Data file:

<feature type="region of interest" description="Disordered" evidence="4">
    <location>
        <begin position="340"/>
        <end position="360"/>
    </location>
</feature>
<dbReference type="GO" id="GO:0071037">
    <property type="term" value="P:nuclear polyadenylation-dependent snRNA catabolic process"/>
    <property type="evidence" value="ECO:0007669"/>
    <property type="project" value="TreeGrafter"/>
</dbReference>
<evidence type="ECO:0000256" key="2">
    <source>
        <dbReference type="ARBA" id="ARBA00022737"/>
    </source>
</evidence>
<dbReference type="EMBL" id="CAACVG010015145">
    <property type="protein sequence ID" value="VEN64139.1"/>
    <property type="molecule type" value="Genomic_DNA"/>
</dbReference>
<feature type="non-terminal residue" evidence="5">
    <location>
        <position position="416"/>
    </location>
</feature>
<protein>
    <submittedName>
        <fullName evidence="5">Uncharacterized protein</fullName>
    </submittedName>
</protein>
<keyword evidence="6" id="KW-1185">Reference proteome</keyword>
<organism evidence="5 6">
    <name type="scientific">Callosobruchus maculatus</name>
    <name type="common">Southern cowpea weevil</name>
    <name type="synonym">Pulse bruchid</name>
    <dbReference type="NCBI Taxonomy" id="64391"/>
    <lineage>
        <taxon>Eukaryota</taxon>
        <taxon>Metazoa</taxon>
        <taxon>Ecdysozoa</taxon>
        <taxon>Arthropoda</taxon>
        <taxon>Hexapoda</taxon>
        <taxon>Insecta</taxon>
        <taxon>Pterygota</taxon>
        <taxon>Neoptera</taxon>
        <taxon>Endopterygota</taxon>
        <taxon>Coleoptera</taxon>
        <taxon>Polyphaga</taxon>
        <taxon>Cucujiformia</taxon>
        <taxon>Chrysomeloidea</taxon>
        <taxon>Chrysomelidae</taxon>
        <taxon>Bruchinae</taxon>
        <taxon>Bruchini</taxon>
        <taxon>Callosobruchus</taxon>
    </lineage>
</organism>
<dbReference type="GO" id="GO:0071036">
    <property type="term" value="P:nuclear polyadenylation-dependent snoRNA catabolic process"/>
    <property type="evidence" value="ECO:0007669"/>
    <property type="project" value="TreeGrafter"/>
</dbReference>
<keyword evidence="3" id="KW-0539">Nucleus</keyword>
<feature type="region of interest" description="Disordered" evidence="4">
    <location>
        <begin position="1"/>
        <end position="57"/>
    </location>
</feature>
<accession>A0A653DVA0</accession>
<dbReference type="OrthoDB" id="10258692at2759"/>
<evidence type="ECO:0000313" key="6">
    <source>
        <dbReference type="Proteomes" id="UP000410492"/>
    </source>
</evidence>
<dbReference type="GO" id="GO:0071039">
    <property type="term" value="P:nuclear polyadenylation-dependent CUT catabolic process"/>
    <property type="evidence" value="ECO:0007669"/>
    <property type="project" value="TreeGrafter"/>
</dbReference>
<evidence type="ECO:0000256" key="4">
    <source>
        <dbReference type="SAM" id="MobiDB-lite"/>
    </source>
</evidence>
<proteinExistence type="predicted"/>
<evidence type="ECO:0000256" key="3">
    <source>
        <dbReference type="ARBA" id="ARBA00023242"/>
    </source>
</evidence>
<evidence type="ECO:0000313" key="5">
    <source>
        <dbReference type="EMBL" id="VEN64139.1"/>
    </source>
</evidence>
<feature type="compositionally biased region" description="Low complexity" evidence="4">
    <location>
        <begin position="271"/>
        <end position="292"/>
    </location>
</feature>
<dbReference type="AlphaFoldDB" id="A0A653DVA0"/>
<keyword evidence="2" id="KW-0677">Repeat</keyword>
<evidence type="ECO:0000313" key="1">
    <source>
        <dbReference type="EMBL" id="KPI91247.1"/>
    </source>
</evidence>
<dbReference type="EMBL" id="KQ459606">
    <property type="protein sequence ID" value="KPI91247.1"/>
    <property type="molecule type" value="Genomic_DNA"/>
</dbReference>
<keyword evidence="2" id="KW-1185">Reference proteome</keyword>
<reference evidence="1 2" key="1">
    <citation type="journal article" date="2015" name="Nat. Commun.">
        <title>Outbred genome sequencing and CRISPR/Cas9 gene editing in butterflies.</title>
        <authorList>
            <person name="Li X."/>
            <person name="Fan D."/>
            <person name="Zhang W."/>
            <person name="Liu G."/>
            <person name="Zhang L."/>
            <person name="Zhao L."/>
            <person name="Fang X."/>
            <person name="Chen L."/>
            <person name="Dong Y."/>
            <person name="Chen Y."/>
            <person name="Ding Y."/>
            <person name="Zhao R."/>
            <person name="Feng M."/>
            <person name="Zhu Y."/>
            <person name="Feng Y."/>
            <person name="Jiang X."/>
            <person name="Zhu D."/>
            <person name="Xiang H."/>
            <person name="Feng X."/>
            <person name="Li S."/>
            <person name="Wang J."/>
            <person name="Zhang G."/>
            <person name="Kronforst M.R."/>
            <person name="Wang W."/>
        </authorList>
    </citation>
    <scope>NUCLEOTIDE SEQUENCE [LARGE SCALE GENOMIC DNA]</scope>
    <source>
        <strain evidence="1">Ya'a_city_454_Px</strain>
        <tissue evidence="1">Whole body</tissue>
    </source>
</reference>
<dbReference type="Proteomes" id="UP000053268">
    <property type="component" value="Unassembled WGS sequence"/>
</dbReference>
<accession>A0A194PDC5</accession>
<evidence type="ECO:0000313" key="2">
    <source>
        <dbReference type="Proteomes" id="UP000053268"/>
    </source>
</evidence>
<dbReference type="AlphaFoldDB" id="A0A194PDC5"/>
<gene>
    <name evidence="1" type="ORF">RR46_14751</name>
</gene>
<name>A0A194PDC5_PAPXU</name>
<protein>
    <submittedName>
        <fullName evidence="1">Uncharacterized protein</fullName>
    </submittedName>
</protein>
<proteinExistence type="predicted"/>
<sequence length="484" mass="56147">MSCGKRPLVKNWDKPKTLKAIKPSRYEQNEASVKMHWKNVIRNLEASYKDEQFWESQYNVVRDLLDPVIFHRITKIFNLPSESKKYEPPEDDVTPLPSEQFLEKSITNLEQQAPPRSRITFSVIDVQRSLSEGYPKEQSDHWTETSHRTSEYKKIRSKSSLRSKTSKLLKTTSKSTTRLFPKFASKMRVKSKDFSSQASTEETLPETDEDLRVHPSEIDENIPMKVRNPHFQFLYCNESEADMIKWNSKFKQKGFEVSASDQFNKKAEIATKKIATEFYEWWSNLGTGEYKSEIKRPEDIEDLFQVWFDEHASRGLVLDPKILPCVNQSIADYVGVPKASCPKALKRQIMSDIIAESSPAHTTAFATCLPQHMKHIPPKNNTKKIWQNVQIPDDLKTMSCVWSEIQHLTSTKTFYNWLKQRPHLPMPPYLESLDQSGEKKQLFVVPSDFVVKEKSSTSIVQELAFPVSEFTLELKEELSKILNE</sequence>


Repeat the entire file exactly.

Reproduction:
<feature type="region of interest" description="Disordered" evidence="4">
    <location>
        <begin position="340"/>
        <end position="360"/>
    </location>
</feature>
<dbReference type="GO" id="GO:0071037">
    <property type="term" value="P:nuclear polyadenylation-dependent snRNA catabolic process"/>
    <property type="evidence" value="ECO:0007669"/>
    <property type="project" value="TreeGrafter"/>
</dbReference>
<evidence type="ECO:0000256" key="2">
    <source>
        <dbReference type="ARBA" id="ARBA00022737"/>
    </source>
</evidence>
<dbReference type="EMBL" id="CAACVG010015145">
    <property type="protein sequence ID" value="VEN64139.1"/>
    <property type="molecule type" value="Genomic_DNA"/>
</dbReference>
<feature type="non-terminal residue" evidence="5">
    <location>
        <position position="416"/>
    </location>
</feature>
<protein>
    <submittedName>
        <fullName evidence="5">Uncharacterized protein</fullName>
    </submittedName>
</protein>
<keyword evidence="6" id="KW-1185">Reference proteome</keyword>
<organism evidence="5 6">
    <name type="scientific">Callosobruchus maculatus</name>
    <name type="common">Southern cowpea weevil</name>
    <name type="synonym">Pulse bruchid</name>
    <dbReference type="NCBI Taxonomy" id="64391"/>
    <lineage>
        <taxon>Eukaryota</taxon>
        <taxon>Metazoa</taxon>
        <taxon>Ecdysozoa</taxon>
        <taxon>Arthropoda</taxon>
        <taxon>Hexapoda</taxon>
        <taxon>Insecta</taxon>
        <taxon>Pterygota</taxon>
        <taxon>Neoptera</taxon>
        <taxon>Endopterygota</taxon>
        <taxon>Coleoptera</taxon>
        <taxon>Polyphaga</taxon>
        <taxon>Cucujiformia</taxon>
        <taxon>Chrysomeloidea</taxon>
        <taxon>Chrysomelidae</taxon>
        <taxon>Bruchinae</taxon>
        <taxon>Bruchini</taxon>
        <taxon>Callosobruchus</taxon>
    </lineage>
</organism>
<dbReference type="GO" id="GO:0071036">
    <property type="term" value="P:nuclear polyadenylation-dependent snoRNA catabolic process"/>
    <property type="evidence" value="ECO:0007669"/>
    <property type="project" value="TreeGrafter"/>
</dbReference>
<keyword evidence="3" id="KW-0539">Nucleus</keyword>
<feature type="region of interest" description="Disordered" evidence="4">
    <location>
        <begin position="1"/>
        <end position="57"/>
    </location>
</feature>
<accession>A0A653DVA0</accession>
<dbReference type="OrthoDB" id="10258692at2759"/>
<evidence type="ECO:0000313" key="6">
    <source>
        <dbReference type="Proteomes" id="UP000410492"/>
    </source>
</evidence>
<dbReference type="GO" id="GO:0071039">
    <property type="term" value="P:nuclear polyadenylation-dependent CUT catabolic process"/>
    <property type="evidence" value="ECO:0007669"/>
    <property type="project" value="TreeGrafter"/>
</dbReference>
<evidence type="ECO:0000256" key="4">
    <source>
        <dbReference type="SAM" id="MobiDB-lite"/>
    </source>
</evidence>
<proteinExistence type="predicted"/>
<evidence type="ECO:0000256" key="3">
    <source>
        <dbReference type="ARBA" id="ARBA00023242"/>
    </source>
</evidence>
<evidence type="ECO:0000313" key="5">
    <source>
        <dbReference type="EMBL" id="VEN64139.1"/>
    </source>
</evidence>
<feature type="compositionally biased region" description="Low complexity" evidence="4">
    <location>
        <begin position="271"/>
        <end position="292"/>
    </location>
</feature>
<dbReference type="AlphaFoldDB" id="A0A653DVA0"/>
<keyword evidence="2" id="KW-0677">Repeat</keyword>
<evidence type="ECO:0000313" key="1">
    <source>
        <dbReference type="EMBL" id="KPI91247.1"/>
    </source>
</evidence>
<dbReference type="EMBL" id="KQ459606">
    <property type="protein sequence ID" value="KPI91247.1"/>
    <property type="molecule type" value="Genomic_DNA"/>
</dbReference>
<keyword evidence="2" id="KW-1185">Reference proteome</keyword>
<reference evidence="1 2" key="1">
    <citation type="journal article" date="2015" name="Nat. Commun.">
        <title>Outbred genome sequencing and CRISPR/Cas9 gene editing in butterflies.</title>
        <authorList>
            <person name="Li X."/>
            <person name="Fan D."/>
            <person name="Zhang W."/>
            <person name="Liu G."/>
            <person name="Zhang L."/>
            <person name="Zhao L."/>
            <person name="Fang X."/>
            <person name="Chen L."/>
            <person name="Dong Y."/>
            <person name="Chen Y."/>
            <person name="Ding Y."/>
            <person name="Zhao R."/>
            <person name="Feng M."/>
            <person name="Zhu Y."/>
            <person name="Feng Y."/>
            <person name="Jiang X."/>
            <person name="Zhu D."/>
            <person name="Xiang H."/>
            <person name="Feng X."/>
            <person name="Li S."/>
            <person name="Wang J."/>
            <person name="Zhang G."/>
            <person name="Kronforst M.R."/>
            <person name="Wang W."/>
        </authorList>
    </citation>
    <scope>NUCLEOTIDE SEQUENCE [LARGE SCALE GENOMIC DNA]</scope>
    <source>
        <strain evidence="1">Ya'a_city_454_Px</strain>
        <tissue evidence="1">Whole body</tissue>
    </source>
</reference>
<dbReference type="Proteomes" id="UP000053268">
    <property type="component" value="Unassembled WGS sequence"/>
</dbReference>
<accession>A0A194PDC5</accession>
<evidence type="ECO:0000313" key="2">
    <source>
        <dbReference type="Proteomes" id="UP000053268"/>
    </source>
</evidence>
<dbReference type="AlphaFoldDB" id="A0A194PDC5"/>
<gene>
    <name evidence="1" type="ORF">RR46_14751</name>
</gene>
<name>A0A194PDC5_PAPXU</name>
<protein>
    <submittedName>
        <fullName evidence="1">Uncharacterized protein</fullName>
    </submittedName>
</protein>
<proteinExistence type="predicted"/>
<sequence length="484" mass="56147">MSCGKRPLVKNWDKPKTLKAIKPSRYEQNEASVKMHWKNVIRNLEASYKDEQFWESQYNVVRDLLDPVIFHRITKIFNLPSESKKYEPPEDDVTPLPSEQFLEKSITNLEQQAPPRSRITFSVIDVQRSLSEGYPKEQSDHWTETSHRTSEYKKIRSKSSLRSKTSKLLKTTSKSTTRLFPKFASKMRVKSKDFSSQASTEETLPETDEDLRVHPSEIDENIPMKVRNPHFQFLYCNESEADMIKWNSKFKQKGFEVSASDQFNKKAEIATKKIATEFYEWWSNLGTGEYKSEIKRPEDIEDLFQVWFDEHASRGLVLDPKILPCVNQSIADYVGVPKASCPKALKRQIMSDIIAESSPAHTTAFATCLPQHMKHIPPKNNTKKIWQNVQIPDDLKTMSCVWSEIQHLTSTKTFYNWLKQRPHLPMPPYLESLDQSGEKKQLFVVPSDFVVKEKSSTSIVQELAFPVSEFTLELKEELSKILNE</sequence>